Hockey fans in Portland are still stunned, a week after learning the Pirates are leaving town.

For those of us old enough to remember, it’s a familiar feeling. Back in the spring of 1992 the Maine Mariners bolted for Providence after 15 years at the Cumberland County Civic Center. Then, like now, we were shocked. How could a team that won three championships just get up and leave?

Working at WGME-TV, I covered the loss of the Mariners for Channel 13. A year later I left the station to join the newly named Portland Pirates to be part of the marketing department and to call the games on radio. At that point, I was one of a half-dozen team employees. Not one of us was a player. Our mission was to rekindle the city’s passion for the game.

We had no idea what was coming. As the players arrived late that summer, they immediately took to their new home. They blended into the community, as veterans with families settled into offseason waterfront rentals and younger players fit right into the Old Port scene. That fall, it was hard to walk down Fore Street or Commercial Street on a weekend without bumping into a player.

The Pirates lived up to their name. A swashbuckling group led by Kevin Kaminski and Kerry Clark – “The Bruise Brothers” – the team commanded Portland’s attention every time it took the ice. In their very first game, the Pirates traveled to Providence and beat the AHL Bruins 6-3 in a game that featured nearly 400 penalty minutes.

Just like that, Portland fell in love with its new team. Owner Tom Ebright, who moved the team to Portland from Baltimore, told me the brawl-filled game in Providence sold thousands of tickets. Maine wanted a hard-working team that would fight for everything.

We got that, and more.

The team featured a blend of young prospects and veteran leaders. Jeff Nelson put up 107 points at the age of 21. Michel Picard, fresh off a year in the NHL with the expansion Sharks, led the way with 41 goals. Captain Chris Jensen and veteran Kent Hulst were gritty forwards who could hurt you with a check or a goal. Hulst is still involved with the southern Maine hockey community today.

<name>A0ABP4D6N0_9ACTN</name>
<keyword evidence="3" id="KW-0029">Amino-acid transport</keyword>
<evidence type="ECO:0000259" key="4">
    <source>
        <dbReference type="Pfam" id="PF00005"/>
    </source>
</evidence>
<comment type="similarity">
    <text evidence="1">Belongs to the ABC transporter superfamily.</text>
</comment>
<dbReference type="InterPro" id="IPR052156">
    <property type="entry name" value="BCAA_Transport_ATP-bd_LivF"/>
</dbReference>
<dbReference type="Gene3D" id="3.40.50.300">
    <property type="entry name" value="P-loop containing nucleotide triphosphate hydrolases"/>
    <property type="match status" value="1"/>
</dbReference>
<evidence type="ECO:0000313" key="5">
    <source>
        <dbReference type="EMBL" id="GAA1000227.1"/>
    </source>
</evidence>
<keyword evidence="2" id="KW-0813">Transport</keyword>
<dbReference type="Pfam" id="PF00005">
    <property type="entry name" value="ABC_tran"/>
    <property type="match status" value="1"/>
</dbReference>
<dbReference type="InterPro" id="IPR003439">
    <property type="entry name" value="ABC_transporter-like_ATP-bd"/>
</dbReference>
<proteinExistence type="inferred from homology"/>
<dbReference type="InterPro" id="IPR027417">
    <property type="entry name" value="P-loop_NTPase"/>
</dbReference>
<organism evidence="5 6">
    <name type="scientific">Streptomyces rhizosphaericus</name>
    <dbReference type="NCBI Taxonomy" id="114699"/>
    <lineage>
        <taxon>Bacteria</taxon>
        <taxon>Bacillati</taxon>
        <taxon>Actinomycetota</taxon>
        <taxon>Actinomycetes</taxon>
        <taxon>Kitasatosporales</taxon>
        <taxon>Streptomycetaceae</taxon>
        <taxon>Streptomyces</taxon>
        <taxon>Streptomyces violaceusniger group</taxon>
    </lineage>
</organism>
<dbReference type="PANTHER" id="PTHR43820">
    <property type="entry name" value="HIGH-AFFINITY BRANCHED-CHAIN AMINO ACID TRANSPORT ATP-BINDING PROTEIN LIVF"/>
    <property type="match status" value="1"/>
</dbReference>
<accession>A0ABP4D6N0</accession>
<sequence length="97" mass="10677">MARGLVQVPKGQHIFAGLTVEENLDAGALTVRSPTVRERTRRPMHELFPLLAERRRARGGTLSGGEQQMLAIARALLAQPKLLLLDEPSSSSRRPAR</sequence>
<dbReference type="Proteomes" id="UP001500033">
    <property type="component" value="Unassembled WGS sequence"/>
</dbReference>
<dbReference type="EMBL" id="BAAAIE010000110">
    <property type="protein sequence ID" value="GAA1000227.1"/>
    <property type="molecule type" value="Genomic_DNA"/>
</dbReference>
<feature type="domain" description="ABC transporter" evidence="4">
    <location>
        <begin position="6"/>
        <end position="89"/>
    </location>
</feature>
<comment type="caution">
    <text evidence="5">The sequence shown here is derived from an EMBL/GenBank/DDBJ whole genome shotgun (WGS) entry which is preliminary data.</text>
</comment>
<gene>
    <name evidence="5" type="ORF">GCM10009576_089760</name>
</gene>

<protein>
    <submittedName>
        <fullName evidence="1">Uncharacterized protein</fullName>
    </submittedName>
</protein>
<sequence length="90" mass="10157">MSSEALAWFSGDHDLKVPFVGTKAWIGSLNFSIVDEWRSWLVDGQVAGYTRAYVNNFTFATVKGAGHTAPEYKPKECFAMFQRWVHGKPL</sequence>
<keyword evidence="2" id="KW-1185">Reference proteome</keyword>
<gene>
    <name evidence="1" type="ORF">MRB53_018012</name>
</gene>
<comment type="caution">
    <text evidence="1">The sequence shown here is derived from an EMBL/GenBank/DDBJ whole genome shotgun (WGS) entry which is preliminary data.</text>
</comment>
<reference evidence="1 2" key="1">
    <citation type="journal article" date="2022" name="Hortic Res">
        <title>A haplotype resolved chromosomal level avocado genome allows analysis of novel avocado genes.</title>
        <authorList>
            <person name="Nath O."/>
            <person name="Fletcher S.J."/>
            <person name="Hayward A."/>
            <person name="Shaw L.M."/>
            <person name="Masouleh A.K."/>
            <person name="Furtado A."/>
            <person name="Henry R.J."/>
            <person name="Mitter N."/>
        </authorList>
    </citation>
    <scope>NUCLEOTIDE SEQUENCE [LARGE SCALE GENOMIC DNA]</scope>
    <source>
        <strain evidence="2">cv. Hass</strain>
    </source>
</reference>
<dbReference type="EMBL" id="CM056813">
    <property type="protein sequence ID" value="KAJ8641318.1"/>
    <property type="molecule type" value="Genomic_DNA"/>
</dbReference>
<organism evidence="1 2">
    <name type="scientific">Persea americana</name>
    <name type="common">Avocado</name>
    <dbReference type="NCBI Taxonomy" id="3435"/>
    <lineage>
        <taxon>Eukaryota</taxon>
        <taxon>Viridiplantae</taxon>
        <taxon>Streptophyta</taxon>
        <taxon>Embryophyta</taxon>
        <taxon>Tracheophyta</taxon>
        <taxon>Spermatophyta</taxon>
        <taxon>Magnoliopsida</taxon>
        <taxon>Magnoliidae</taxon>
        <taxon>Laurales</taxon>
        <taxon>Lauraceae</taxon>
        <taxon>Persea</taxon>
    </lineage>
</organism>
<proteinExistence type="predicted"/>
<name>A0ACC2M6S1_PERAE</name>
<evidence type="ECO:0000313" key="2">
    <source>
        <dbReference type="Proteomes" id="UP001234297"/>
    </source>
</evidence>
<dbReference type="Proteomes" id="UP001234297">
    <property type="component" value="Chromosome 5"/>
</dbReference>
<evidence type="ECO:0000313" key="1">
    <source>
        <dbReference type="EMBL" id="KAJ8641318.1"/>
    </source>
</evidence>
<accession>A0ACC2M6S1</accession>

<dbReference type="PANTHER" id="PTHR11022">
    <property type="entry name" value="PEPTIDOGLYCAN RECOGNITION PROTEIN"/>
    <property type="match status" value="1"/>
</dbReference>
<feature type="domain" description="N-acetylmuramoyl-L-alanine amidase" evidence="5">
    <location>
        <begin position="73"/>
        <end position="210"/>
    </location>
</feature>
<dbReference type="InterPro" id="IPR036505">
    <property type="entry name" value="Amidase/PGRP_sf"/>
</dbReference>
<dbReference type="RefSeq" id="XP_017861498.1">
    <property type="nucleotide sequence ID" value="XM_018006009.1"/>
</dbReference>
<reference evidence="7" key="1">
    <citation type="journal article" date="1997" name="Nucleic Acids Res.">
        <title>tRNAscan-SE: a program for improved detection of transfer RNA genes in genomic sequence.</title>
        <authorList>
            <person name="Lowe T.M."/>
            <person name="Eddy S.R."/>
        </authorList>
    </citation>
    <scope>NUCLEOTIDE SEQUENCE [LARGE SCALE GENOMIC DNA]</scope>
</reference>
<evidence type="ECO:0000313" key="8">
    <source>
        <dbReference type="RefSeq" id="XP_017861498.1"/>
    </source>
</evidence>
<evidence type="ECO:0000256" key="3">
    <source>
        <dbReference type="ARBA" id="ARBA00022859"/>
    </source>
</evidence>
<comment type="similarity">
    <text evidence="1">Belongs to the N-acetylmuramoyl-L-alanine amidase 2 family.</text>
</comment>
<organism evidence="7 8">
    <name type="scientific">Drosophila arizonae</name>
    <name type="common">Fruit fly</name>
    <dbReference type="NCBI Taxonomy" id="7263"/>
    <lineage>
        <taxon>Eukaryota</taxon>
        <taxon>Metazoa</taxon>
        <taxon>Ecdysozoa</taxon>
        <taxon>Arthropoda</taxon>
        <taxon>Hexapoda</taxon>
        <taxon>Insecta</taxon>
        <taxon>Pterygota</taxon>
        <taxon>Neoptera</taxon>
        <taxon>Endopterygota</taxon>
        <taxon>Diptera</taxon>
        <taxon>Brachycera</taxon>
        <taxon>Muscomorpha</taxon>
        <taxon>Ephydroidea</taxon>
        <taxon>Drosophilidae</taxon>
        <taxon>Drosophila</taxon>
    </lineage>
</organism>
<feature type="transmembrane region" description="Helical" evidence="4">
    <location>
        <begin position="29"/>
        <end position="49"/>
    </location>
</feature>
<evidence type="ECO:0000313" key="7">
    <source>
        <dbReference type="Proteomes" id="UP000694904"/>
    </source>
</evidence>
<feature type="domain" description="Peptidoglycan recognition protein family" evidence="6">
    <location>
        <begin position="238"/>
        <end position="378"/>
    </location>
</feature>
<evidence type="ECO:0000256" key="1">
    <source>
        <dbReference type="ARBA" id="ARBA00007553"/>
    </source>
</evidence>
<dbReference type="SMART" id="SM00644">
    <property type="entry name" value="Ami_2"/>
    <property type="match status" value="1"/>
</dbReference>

The defense was rock solid with stay-at-home types like Jeff Sirkka and Jim Mathieson allowing Todd Nelson, Jason Woolley and Steve Poapst to join the attack. Behind them was the best goaltending in the league. Olie Kolzig and Byron Dafoe gave Portland a chance to win every night.

Barry Trotz – one of the best coaches in the game then and now – had plenty to work with.

With a talented team on the ice, our front-office team concocted promotions like Cream Cornwall Night (fans digging through creamed corn to find cash) and a visit from the Dynamite Lady (who used too much gunpowder and knocked out the scoreboard for the final two periods.) We had the most provocative fan contests in hockey, and a woman named Miss Conduct waiting in the penalty box. Ebright rode out on the ice between periods in a vintage car. A remote-control blimp dropped tickets and cash on fans. By midseason, the Old Port was dotted with Pirates jerseys. By the spring of 1994, the team was the hottest ticket in town. Portland dismissed the Albany River Rats in the first round as the Calder Cup playoffs returned to Maine. Then things got crazy.

The series with the Adirondack Red Wings, who had a better regular-season record, was a classic. It wouldn’t be decided until Sirkka fired an overtime goal, dubbed The Shot Heard Round Maine by an over-caffeinated play-by-play man (me). The finals against the Moncton Hawks featured a triple-overtime win and was wrapped up at the Civic Center on Memorial Day weekend. More than 15,000 fans lined Congress Street a few days later for a championship parade, and the team boarded the Scotia Prince for their own party.

The party was on in Portland.

But not all love affairs last forever. Changing NHL affiliations and a lease dispute with the renovated Civic Center took a toll on fan interest. Yet that interest seemed to be picking back up during this spring’s brief playoff run. The team loved playing in the newly renovated Cross Insurance Arena. We’ll see if they love playing in Springfield, and if that city can rekindle its interest in the sport (the departed Springfield Falcons were last in AHL attendance this past season).

In 1992, a group formed quickly to bring hockey back to town. There is already talk of a “Save the Pirates” group coming together. Hopefully it’ll just be a one-year absence.

That won’t help fill the void this fall when the opening night puck drop happens in western Massachusetts, not southern Maine.

Tom Caron is a studio host for the Red Sox broadcast on NESN. His column appears in the Portland Press Herald on Tuesdays.

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